post cover

Re-assessing my Harry Maguire take

|| Does what I said in the summer hold up? ||


Mark Thompson

Jan 28 2020

4 mins read


People are often not very good at judging their own predictions. Usually this is because we forget them. Which is usually because we don’t put much thought into them. Opinions are thrown out like bread to ducks: relatively cheaply, for only shallow and temporary benefit to yourself and forgotten small doses of harm to the ducks.

We’re also unlikely to keep monitoring a player if it looks like we’re wrong about them, whereas we’ll keep track of them if it looks like we’ll be right. Unfortunately for me, it’s difficult to stop monitoring a player if you wrote numerous considered blog posts about them only a few months ago. And so here I am with Harry Maguire.

The start of this post offered some misgivings about the (at the time) proposed move to Manchester City and in more detail on the actual move to United here. I’ll draw out the most jam-packed quote of that second one here:

On the Maguire front, I do not believe that he’s a magnificent defender. He is, at worst, broadly competent. At best he is moderately good. His speed of turning is not great; he is reticent to engage with attackers (not necessarily a bad thing, but a notable stylistic quirk) and can be clumsy when doing so; he has had a surprising amount of communicative issues with Wes Morgan in his time at Leicester. He is not bad positionally. Substitute out player and team names and these could all be applied to Chris Smalling.

Don’t scoff - let’s not forget that Smalling had a period of time when he was truly lauded. Under Louis van Gaal in 2015/16, there was a stretch of a few months where his role and his form aligned and his reputation went through the roof.

I haven’t watched Smalling at Roma but he’s a regular starter and they’re fourth so he can’t be doing badly.

The ‘at worst, broadly competent; at best, moderately good’ (applying specifically and exclusively to his defending) is a little harsh. I definitely think that I underestimated how well he reads situations a little bit, and certainly didn’t appreciate how consistent his performances usually are and the value that that has.

But he was so expensive. The thing with transfers is we’ll never know what Manchester United could have done with that money had they not bought Maguire. And the thing with defenders is that it’s hard to put forward some alternative suggestions. Forwards are easy; though superficial, a search for some shot-based stats will give you some starting point ideas at least. For defenders you’ve just gotta watch them. And nobody really cares until some big transfer like this one.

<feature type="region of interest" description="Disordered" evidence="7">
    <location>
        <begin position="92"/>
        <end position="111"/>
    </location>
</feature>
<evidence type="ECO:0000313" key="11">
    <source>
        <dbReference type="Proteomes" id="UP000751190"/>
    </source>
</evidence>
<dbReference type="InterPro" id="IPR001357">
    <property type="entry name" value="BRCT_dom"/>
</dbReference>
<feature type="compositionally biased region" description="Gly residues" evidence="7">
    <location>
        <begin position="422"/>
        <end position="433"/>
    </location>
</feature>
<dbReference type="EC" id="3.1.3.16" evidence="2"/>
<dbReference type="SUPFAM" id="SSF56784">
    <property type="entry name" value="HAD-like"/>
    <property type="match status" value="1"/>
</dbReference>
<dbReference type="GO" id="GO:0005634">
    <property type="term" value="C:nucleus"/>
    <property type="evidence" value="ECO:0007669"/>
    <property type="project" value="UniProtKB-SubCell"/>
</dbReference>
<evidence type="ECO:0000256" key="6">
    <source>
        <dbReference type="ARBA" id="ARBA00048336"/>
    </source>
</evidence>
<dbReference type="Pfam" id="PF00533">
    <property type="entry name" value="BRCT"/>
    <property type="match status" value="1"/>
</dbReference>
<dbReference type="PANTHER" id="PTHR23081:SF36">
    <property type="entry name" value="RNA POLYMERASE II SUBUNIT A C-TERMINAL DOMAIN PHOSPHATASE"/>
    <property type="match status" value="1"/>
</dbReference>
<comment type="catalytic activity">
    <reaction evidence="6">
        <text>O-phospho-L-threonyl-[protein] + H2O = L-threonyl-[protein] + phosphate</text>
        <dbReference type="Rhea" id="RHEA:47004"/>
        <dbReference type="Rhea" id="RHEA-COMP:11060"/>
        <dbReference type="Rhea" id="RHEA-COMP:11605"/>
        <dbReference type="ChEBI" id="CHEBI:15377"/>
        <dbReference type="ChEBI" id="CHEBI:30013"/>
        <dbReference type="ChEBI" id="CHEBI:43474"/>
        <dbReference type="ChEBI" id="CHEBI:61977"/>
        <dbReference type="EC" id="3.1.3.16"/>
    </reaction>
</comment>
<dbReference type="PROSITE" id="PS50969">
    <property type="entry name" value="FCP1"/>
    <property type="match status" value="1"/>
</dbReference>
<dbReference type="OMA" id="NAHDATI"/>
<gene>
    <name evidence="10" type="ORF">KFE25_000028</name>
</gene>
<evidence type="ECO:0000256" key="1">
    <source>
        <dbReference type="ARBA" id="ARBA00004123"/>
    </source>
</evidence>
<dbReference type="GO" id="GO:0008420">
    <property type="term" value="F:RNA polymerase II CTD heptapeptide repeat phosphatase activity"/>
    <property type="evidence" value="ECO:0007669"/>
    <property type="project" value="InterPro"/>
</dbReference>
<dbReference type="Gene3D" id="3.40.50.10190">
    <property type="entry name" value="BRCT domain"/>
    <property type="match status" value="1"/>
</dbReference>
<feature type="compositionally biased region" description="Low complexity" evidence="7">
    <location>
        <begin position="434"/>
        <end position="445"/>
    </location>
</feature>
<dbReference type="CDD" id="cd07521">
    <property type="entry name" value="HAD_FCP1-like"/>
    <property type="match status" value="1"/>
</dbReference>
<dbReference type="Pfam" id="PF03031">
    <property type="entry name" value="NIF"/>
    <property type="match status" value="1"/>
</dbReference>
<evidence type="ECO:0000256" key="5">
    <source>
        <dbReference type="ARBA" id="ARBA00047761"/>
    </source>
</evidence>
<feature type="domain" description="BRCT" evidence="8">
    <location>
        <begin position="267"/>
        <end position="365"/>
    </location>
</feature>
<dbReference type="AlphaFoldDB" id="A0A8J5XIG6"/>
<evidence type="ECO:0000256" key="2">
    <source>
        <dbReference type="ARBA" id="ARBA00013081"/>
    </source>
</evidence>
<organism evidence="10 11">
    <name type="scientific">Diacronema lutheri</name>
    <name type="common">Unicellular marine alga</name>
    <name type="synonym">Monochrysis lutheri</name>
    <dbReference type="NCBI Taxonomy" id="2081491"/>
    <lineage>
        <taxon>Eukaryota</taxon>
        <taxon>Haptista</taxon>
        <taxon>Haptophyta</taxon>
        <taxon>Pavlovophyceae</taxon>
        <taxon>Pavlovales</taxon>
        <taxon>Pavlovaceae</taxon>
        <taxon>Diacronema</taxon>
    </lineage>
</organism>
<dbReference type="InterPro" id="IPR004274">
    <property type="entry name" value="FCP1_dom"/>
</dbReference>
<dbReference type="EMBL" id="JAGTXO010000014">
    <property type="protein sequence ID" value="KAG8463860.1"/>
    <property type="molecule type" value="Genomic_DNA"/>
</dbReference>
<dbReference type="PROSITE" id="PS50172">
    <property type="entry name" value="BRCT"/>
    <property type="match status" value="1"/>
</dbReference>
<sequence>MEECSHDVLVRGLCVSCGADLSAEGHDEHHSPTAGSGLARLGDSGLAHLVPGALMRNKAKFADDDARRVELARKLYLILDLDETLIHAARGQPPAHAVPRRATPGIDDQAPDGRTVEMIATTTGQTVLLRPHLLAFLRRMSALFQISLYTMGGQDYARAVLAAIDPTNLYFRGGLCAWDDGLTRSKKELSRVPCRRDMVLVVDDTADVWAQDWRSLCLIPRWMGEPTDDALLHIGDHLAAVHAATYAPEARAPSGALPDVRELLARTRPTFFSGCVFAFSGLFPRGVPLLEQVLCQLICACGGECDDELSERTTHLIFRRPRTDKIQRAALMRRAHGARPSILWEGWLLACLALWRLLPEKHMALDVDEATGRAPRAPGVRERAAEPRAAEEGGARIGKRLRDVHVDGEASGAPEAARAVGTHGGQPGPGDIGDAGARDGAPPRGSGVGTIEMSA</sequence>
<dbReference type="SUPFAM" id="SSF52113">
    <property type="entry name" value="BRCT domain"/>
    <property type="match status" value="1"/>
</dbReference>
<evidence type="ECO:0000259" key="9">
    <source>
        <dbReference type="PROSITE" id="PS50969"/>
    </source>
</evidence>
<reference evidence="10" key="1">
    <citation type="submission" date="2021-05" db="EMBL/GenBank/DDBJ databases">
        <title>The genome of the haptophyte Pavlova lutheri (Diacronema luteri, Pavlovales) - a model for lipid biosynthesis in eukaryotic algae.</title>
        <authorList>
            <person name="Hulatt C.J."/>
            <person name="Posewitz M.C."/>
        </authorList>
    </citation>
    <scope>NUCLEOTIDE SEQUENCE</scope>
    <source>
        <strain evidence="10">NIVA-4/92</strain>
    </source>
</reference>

Where was I.

Maguire. It looks like it’s worked out for United, and good for them. It would’ve been a disaster if it hadn’t. I think I thought that it might, but that there was a strong chance it wouldn’t. I think I was probably wrong, but only marginally. It might have been more accurate to have said that it might work, but there was a medium chance that it wouldn’t (compared to the sum of money he was bought for).

I was also, for the record, probably wrong about how well Virgil van Dijk would do at Liverpool. I thought he’d be more caught out if he had to play high up the pitch; didn’t know how valuable his organisational and general leadership qualities were; underestimated his distribution to an extent. (I was, though, right about my very oldest take, that Dejan Lovren was just fine for Liverpool back when they first bought him and they weren’t the club they are now, and that the Croatian was a decent first-choice centre-back for a 3rd/4th-place Premier League club; now that Liverpool are better than that, they’ve outgrown him, and I’m at peace with that).

That’s a 1/3 record for the centre-back opinions I can remember thinking most deeply about, although the two misses weren’t big ones. I have no idea if that’s a good record. But I am all out of bread, and don’t much like ducks anyway.

Read more posts like this in your inbox

Subscribe to the newsletter